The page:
I'm not saying the studies are wrong, but I certainly don't feel they paint the right picture, if that makes sense. No matter what your weight, you should always attend an interview in a well put-together suit. You should always carry a portfolio of past work (if relevant to your field), have positive professional references lined up, and have an errorless resume you've worked hard to perfect. When review or promotion time comes, regardless of weight, you need to have examples of exemplary work you've performed, difficult problems you've solved, etc. And most importantly, in my opinion, you need to forget you're fat. You need to hold your head up high and carry yourself with the confidence that you KNOW you can do the work and that the higher-ups would be stupid to overlook you. If you EVER have the attitude that something won't happen (you won't get the job, you won't get promoted, you won't get picked for the business trip, whatever), then others will percieve what you reflect--that you don't deserve it because you're fat.

I'm sorry--that was much longer than intended :^:

zenor77
12-02-2007, 03:59 PM
I'm curious as to what kind of "professional" the original post was about. I could see some professions being more apt to reward thinner execs. Publishing and the fashion industry come to mind. Also, what city do they work in? The local culture may have bearing on this as well. Just a thought.

I know I was passed over for a promotion when I was heavy, but I'm not so sure it had to do with weight. I think it was due to the fact that I was not a flirt. The girl who got the promotion was highly unqualified, but she "threw" the "girls" around whenever the manager was around. Personally, if I can't win a promotion based on merit then do I really want it? Does anyone really want to work for people like that? I was very happy when I left that job.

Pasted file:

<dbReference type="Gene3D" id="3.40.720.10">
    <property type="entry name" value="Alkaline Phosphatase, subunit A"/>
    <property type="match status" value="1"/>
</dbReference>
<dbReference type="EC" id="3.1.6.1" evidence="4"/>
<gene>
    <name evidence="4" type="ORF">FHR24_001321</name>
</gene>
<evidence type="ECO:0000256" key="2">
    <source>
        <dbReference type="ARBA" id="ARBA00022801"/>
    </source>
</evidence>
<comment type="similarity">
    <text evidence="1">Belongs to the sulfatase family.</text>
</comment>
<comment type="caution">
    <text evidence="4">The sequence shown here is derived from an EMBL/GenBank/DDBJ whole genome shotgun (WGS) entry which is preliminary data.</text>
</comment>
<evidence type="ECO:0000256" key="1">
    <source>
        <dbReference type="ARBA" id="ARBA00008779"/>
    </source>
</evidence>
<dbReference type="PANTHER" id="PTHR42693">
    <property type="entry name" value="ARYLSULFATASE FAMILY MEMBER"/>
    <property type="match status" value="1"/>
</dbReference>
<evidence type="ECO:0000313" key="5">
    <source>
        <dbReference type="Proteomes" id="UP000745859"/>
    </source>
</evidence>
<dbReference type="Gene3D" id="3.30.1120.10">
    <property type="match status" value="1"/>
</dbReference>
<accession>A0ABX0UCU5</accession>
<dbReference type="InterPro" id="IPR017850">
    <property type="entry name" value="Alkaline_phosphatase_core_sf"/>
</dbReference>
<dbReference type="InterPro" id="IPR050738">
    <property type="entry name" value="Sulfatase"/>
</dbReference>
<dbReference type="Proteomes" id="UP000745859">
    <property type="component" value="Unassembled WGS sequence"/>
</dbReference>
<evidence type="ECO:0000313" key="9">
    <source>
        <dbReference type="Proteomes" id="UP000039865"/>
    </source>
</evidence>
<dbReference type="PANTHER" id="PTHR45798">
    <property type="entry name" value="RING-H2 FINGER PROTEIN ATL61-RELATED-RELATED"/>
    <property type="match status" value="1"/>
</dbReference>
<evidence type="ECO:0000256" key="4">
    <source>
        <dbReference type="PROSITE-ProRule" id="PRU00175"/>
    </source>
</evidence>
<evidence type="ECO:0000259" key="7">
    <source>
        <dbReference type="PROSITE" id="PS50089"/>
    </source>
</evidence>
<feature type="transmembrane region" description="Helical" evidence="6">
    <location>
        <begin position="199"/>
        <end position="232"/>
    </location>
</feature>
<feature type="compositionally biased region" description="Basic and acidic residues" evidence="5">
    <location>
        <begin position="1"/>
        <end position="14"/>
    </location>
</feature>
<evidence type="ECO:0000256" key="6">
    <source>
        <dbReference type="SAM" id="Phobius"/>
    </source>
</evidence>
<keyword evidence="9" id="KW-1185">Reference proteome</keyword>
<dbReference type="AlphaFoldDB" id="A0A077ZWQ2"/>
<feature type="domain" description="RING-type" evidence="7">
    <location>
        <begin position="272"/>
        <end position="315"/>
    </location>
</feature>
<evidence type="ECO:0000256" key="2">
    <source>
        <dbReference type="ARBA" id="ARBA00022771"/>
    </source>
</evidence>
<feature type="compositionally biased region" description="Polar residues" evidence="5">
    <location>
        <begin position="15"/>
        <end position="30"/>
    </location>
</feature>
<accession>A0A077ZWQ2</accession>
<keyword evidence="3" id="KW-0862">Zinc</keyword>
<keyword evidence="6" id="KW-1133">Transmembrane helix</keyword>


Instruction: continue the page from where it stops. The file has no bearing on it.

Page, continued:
almostheaven
12-02-2007, 05:32 PM
I can just tell I am considered more competent and people are blown away that I have lost the weight and kept it off (and they keep telling me years later and seem to think I am still losing weight although I am not).
I think this is a theme. My neighbor never saw me overweight, but she's seen the pictures. And she sees me going out jogging. And 3 times since we moved here a little under a year ago now, she's asked if I've lost more weight. I keep saying no, I'm still the same. But she SWEARS I look like I've lost more. :dizzy:

I wonder how much this varies from workforce to workforce. For example, I work in the not-for-profit sector, and have never felt my weight impacted my prospects; however, iconoclast has lots of thin co-workers in the law sector.

My understanding of the studies mentioned by CousinRockingChair is that given a choice between a thin and a fat candidate who are otherwise equally qualified, preference tends to be given to the thinner candidate. This is similar to other subtle discriminations and prejudices - job applications that are identical but have a "white" name or a "black" or "ethnic" name, and the "white" application tends to be preferenced for interviews, etc.
It varies a lot depending on the job AND on the individuals. IE: The little cafe we ate at once had aisles so narrow, my overweight dad and daughter had a struggle getting through to the table. The waitresses, because of this, HAVE to be thin. They have to be able to navigate with trays and while avoiding customers. They squeezed as many tables into as small a space as they could manage. And it's not just weight. Ever see an authentic Mexican restaurant that hires non-Mexicans? It's their business to be Mexican, and to speak fluent Spanish. There's a local one here. It's not all family either, but they only hire Mexicans. They DID hire one American in one of their restaurants, but he's a friend of theirs and speaks fluent Spanish. Is it discrimination or just good business practice? If you're in the public eye and your boss knows that many people view overweight in a negative light, is it discrimination to not hire someone overweight or just good business practice to want someone in the spotlight that's going to draw customers in rather than turn some of them away? And then there are the bosses, who are just like the many people who do view overweight negatively. Some of these bosses do as well. And THEN it's discrimination. And then there's what Shy Moment mentioned, that thin gives the appearance of in control to some. And still there is also...